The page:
Basque nationalists have been struggling against the central government of Spain for close to half a century. Repression under General Francisco Franco served to radicalise factions of the independence movement, which eventually organised into the militant Euskadi ta Askatasuna (ETA) group and its political wing, the Herri Batasuna party. In 1978, Basque provinces were granted considerable constitutional autonomy. As a result, popular support for ETA’s secessionist agenda has been declining.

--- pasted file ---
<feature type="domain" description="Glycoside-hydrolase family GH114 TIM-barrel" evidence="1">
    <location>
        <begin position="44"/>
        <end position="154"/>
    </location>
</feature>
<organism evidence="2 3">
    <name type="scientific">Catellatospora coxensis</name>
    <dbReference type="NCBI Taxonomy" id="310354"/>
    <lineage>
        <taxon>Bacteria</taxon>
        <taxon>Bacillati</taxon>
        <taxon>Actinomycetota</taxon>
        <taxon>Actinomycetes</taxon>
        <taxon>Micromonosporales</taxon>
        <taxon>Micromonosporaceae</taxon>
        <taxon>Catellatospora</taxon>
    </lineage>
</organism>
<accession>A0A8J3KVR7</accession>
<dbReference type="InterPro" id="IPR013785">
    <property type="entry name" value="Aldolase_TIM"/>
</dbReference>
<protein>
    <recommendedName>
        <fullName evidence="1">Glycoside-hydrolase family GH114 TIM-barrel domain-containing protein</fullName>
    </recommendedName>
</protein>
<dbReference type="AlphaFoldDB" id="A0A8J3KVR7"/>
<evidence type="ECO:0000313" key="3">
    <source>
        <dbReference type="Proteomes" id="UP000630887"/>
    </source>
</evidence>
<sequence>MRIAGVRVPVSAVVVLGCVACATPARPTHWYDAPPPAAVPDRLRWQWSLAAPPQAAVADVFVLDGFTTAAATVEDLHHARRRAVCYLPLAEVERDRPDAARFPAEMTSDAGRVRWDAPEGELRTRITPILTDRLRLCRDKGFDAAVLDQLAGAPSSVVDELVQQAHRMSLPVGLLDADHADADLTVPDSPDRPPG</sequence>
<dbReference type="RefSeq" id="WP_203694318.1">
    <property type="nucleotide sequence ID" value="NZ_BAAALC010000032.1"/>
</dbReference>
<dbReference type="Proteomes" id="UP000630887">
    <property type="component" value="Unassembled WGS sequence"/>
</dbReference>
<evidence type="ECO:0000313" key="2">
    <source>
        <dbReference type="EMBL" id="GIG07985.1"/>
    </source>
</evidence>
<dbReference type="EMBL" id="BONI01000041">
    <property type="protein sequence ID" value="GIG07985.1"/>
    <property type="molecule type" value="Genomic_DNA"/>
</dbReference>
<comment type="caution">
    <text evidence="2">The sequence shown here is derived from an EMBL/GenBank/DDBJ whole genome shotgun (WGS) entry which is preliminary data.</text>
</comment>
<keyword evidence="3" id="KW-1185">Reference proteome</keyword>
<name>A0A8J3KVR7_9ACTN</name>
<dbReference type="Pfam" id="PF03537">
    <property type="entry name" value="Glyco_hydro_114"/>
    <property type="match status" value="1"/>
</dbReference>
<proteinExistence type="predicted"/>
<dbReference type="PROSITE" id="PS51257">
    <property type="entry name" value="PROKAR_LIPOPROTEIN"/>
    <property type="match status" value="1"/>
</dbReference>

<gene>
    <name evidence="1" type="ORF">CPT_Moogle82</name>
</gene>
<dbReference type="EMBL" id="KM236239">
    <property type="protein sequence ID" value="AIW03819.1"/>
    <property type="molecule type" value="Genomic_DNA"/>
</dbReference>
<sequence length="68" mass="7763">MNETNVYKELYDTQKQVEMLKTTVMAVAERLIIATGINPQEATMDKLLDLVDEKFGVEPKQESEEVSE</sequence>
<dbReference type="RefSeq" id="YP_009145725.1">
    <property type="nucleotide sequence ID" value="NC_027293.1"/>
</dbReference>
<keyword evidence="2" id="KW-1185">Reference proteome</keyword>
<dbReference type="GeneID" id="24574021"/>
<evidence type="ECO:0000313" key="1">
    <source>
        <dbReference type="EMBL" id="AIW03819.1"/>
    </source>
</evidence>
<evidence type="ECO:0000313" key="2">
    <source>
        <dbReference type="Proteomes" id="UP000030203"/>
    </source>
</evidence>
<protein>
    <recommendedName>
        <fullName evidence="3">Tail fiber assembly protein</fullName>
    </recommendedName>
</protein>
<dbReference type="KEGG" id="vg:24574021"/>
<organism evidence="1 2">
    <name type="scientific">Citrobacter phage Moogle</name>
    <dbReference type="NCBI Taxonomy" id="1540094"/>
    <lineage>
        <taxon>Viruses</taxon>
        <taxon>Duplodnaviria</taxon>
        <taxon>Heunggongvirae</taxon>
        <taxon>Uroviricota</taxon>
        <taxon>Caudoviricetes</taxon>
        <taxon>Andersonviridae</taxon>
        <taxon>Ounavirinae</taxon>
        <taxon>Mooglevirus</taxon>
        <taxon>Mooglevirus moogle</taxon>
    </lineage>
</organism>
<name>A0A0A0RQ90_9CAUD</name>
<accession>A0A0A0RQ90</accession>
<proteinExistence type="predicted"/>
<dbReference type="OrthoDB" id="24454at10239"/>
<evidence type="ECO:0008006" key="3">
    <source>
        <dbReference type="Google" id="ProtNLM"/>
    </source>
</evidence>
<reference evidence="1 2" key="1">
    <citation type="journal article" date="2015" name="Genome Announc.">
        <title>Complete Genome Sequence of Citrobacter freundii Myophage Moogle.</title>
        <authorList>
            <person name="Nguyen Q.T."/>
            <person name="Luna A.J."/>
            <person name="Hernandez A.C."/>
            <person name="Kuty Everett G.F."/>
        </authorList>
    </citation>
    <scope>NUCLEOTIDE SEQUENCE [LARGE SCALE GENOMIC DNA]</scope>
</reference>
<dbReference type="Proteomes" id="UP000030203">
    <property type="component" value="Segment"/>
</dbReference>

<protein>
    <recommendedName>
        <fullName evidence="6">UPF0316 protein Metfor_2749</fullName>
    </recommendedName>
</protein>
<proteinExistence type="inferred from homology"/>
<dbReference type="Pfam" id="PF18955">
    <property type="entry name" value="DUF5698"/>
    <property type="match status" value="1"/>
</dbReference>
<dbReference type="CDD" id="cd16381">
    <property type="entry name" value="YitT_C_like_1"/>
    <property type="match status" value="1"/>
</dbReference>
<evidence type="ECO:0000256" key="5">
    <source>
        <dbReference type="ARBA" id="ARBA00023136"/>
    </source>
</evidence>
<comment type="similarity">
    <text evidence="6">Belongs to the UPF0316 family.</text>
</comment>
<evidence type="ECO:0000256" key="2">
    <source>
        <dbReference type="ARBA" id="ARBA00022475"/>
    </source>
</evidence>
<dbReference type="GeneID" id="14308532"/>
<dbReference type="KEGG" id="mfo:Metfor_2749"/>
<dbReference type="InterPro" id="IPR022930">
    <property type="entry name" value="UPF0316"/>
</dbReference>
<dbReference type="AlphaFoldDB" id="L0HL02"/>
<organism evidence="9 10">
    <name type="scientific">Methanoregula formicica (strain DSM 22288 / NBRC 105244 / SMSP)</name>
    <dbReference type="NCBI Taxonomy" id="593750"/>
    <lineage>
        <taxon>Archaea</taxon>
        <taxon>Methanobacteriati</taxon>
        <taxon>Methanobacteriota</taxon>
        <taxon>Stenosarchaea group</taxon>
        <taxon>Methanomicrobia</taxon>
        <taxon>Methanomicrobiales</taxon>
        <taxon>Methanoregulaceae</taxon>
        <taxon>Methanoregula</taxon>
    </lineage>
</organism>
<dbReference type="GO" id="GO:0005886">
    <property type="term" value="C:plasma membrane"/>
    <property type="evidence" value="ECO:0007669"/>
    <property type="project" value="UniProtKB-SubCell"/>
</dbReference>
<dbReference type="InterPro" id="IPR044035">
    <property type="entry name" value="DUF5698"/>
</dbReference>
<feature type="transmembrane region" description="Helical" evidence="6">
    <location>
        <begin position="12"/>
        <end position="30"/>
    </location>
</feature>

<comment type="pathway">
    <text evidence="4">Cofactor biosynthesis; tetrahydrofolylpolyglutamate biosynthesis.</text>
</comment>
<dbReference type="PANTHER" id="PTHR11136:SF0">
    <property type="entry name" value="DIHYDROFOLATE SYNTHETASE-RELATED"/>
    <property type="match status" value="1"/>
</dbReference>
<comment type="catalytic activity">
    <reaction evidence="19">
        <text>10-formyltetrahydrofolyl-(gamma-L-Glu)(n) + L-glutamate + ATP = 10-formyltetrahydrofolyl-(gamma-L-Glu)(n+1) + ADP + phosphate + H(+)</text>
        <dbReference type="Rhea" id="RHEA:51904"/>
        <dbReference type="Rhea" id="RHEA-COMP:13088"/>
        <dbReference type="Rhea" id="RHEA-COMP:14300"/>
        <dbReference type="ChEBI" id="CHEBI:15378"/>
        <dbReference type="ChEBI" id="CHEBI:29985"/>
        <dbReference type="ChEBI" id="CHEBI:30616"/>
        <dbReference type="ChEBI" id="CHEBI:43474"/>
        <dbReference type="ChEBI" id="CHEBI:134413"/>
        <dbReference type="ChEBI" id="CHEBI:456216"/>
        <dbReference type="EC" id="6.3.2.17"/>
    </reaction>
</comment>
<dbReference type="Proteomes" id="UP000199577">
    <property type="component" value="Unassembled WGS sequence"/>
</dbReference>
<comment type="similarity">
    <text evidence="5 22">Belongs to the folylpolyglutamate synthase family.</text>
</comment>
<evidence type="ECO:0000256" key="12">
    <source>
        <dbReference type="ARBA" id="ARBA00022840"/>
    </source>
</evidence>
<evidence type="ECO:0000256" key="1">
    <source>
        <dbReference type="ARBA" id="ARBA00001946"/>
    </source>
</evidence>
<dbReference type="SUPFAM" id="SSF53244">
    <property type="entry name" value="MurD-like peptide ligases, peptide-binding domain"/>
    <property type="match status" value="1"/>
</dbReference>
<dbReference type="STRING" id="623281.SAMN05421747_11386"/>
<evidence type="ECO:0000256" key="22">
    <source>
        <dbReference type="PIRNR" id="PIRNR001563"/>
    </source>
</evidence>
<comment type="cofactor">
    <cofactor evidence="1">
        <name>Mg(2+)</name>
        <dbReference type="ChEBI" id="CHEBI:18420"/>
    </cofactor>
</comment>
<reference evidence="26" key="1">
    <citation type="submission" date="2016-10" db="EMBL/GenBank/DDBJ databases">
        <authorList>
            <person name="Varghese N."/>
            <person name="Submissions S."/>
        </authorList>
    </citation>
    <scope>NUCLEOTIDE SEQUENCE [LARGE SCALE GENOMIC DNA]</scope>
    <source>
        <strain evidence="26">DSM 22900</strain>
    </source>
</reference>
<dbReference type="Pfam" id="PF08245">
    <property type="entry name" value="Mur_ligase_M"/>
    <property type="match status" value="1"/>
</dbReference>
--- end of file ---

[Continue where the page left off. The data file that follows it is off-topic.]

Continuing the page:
A number of ceasefires called by the group since 1998 have been broken, further damaging its credibility and isolating the group from the wider Basque society. However, popular appeal is not completely absent and the hard-line stand of the conservative Spanish government in power until 2004 brought little tangible results. The socialist government, which succeeded it, embarked on a more conciliatory route, making the proposal to hold limited talks should ETA renounce violence. This approach, however, proved similarly ineffective, and the government has since toughened its line. As a result, Spanish, French and Portuguese authorities have been increasingly aggressive and successful in uncovering and dismantling ETA's militant and financial networks. At the beginning of 2011, a massively depleted ETA formally renounced armed struggle, but its legacy of broken promises means that few amongst the Spanish government are willing to announce the conflict as over.